Q & A: Rx Take Back Day

Q: What is National Prescription Drug Take Back Day?

A: For nearly two decades, prescribed pain pills have fueled the nation’s opioid crisis. According to combined data from the National Survey on Drug Use and Health, an annual average 10.7 million Americans misused controlled prescription pain relievers in the past year. The path to addiction can start with pain medication legitimately prescribed to a patient, often due to something as routine as a dental procedure or strained muscles. Some patients become addicted to their prescription opioid pills and sometimes, pills are misused or even stolen by a family member, neighbor or co-worker. The 2017 survey revealed half of respondents who misused prescription drugs obtained them from family and friends. Removing unneeded pain pills out of home medicine cabinets can help save lives. Twice a year, the Drug Enforcement Administration (DEA) works with local law enforcement and authorized pharmacies to provide free-of-charge collection sites in local neighborhoods across the country. Take Back Days ensure that prescription medications stay out of the wrong hands, keep them out of landfills and prevent accidental poisonings, drug addiction or overdose deaths. At the 16th Take Back Day last October, the DEA organized 5,839 collection sites and collected more than 900,000 pounds of prescription medicine. That’s more than 457 tons of drugs that were diverted from theft, misuse and polluting the environment. Since the first national collection in 2010, the DEA has collected nearly 11 million pounds. These numbers speak volumes and reflect the merits of National Take Back Day as a vital tool to protect public safety and public health.

The 17th National Take Back Day starts at 10 a.m., on Saturday, April 27, 2019. I encourage all Iowans to mark your calendar and take advantage of this free, anonymous and convenient opportunity to safely and legally dispose of expired, unused and unneeded prescription medicine. To find an authorized collection site, contact the DEA Office of Diversion Control’s Registration Call Center at 800/822–9539 or visit http://takebackday.dea.gov and enter a city, county, state or zip code to find the location most convenient for you.

Q: What else is being done to address substance abuse and the opioid crisis?

A: The opioid epidemic is contributing to a decline in life expectancy in the United States. On average, 130 Americans die every day from an opioid overdose. The Centers for Disease Control and Prevention (CDC) also reported the number of drug overdose deaths involving opioids (including prescription medicine and illicit opioids, such as heroin and fentanyl) was five times higher in 2017 than in 1999, resulting in 47,000 overdose deaths in 2017. As then-chairman of the Senate Judiciary Committee, I led bipartisan legislation to boost resources for local responders with passage of the Comprehensive Addiction and Recovery Act of 2016 (CARA). It was the first major federal law to address drug addiction in four decades. On top of that, I steered a dozen more bills through the U.S. Senate last year to provide federal grants to help local communities tackle the opioid epidemic and save lives. Now signed into law, these measures will improve transparency tools and track prescribing data to help crack down on pill mills. Among other new tools, federal law now requires HHS to collect Medicaid data on substance abuse disorders to help track opioid use; nurse practitioners and physician assistants are covered by my Physician Payment Sunshine Act to shed light on all prescribers who receive payments from opioid manufacturers; rural Americans have expanded access to telehealth services for substance abuse treatment; first responders may receive better training to help overdose victims; and, family-focused residential treatment facilities will help keep kids out of foster care and with their parents.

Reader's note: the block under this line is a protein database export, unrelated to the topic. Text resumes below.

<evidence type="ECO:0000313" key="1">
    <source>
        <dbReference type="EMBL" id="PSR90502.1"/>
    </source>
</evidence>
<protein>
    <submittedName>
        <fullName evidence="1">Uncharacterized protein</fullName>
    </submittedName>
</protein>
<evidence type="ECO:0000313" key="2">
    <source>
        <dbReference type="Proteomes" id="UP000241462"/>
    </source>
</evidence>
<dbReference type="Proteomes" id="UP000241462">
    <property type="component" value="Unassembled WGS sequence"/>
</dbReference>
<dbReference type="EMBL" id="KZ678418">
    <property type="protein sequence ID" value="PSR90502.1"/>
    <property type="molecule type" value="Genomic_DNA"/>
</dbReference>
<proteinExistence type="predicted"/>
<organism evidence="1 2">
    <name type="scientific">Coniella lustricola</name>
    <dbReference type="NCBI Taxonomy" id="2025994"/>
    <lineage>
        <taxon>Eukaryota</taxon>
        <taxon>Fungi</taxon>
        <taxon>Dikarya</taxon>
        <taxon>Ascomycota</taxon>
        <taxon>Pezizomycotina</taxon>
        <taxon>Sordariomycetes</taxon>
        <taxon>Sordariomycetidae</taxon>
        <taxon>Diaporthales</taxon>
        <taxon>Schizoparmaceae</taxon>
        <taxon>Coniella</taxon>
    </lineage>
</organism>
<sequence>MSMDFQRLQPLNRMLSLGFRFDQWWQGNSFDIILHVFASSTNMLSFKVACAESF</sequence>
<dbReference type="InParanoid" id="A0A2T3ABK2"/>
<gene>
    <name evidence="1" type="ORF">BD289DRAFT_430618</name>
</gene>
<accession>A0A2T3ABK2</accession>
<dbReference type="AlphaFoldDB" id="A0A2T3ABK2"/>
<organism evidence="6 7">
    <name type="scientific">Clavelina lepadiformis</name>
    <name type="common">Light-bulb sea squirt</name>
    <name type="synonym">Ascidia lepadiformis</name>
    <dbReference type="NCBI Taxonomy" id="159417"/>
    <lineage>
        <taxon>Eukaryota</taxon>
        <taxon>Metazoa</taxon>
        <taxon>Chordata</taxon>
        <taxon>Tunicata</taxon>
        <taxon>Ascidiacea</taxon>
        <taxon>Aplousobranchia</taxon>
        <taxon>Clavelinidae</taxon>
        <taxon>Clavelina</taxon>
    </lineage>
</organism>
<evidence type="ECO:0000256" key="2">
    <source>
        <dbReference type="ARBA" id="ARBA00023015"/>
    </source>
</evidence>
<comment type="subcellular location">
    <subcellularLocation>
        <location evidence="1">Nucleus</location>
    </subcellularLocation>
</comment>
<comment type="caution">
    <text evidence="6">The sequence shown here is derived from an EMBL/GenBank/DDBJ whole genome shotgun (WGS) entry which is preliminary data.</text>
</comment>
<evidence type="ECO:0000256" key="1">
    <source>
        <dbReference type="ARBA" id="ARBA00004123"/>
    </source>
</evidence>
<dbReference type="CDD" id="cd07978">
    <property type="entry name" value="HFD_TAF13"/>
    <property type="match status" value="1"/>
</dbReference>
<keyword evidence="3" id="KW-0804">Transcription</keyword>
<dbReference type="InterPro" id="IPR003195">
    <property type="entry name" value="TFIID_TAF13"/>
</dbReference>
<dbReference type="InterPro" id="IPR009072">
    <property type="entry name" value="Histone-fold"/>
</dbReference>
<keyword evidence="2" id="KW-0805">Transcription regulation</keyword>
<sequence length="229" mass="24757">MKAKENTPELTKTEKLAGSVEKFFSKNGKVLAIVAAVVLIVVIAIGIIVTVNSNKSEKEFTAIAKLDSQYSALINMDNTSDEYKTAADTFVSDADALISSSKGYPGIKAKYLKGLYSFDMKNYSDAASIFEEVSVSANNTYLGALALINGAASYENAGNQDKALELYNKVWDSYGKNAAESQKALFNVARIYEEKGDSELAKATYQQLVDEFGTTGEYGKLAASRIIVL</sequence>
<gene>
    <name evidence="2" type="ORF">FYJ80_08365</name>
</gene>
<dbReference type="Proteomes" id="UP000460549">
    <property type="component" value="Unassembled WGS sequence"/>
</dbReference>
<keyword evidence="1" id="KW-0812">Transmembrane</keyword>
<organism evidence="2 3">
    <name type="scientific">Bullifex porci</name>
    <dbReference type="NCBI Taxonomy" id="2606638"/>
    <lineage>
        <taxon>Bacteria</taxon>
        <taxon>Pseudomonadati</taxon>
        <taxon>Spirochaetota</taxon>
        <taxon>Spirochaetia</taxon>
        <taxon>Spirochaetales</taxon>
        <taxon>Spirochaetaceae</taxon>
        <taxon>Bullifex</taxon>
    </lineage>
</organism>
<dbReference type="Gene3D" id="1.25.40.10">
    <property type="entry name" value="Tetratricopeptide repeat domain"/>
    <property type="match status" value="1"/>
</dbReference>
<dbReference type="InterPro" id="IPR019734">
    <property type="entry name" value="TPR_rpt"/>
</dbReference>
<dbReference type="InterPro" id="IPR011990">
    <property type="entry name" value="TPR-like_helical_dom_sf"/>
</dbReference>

These new resources are working. In fact, the Department of Justice recently announced a sweeping law enforcement crackdown on 60 medical professionals across five states who were charged with illegally prescribing and distributing opioid medications. The prescribers and pill fillers put as many as 32 million pain pills in the hands of patients, paving the way to addiction, overdose or even death. The first-of-its-kind federal investigation partnered with public health officials to help the patients harmed by the rouge prescribing supply chain.

Here in Iowa, a glimmer of good news recently was reported by the Iowa Department of Public Health. In 2017, 206 deaths in Iowa were attributed to opioid misuse. Preliminary data shows opioid-related deaths in Iowa dropped last year to 137. One life lost to an overdose death is one too many. That’s why we must continue supporting efforts underway, including action by anti-drug community coalitions who are on the ground implementing enforcement, prevention, treatment and recovery efforts in neighborhoods across the state. The federally-funded Midwest Counter Drug Training Center located at Camp Dodge in Johnston trained 824 law enforcement officers in 2018 to properly administer the antidote for opioid overdoses. The Trump administration has awarded $1.5 billion in federal grants to State Opioid Response teams to address opioid abuse, reduce demand and cut off the flow of illicit drugs. We’ve got a long road ahead to stem the tide of addiction. Raising public awareness in households, schools and the workplace is as important as ever.

Iowans who are struggling with addiction may contact the Substance Abuse and Mental Health Service Administration (SAMHSA) online to locate local behavioral health treatment providers here. Personal information provided for the search locator is kept confidential and anonymous. Or, 24/7 treatment referral and information is available by calling the National Helpline at 800/662-HELP.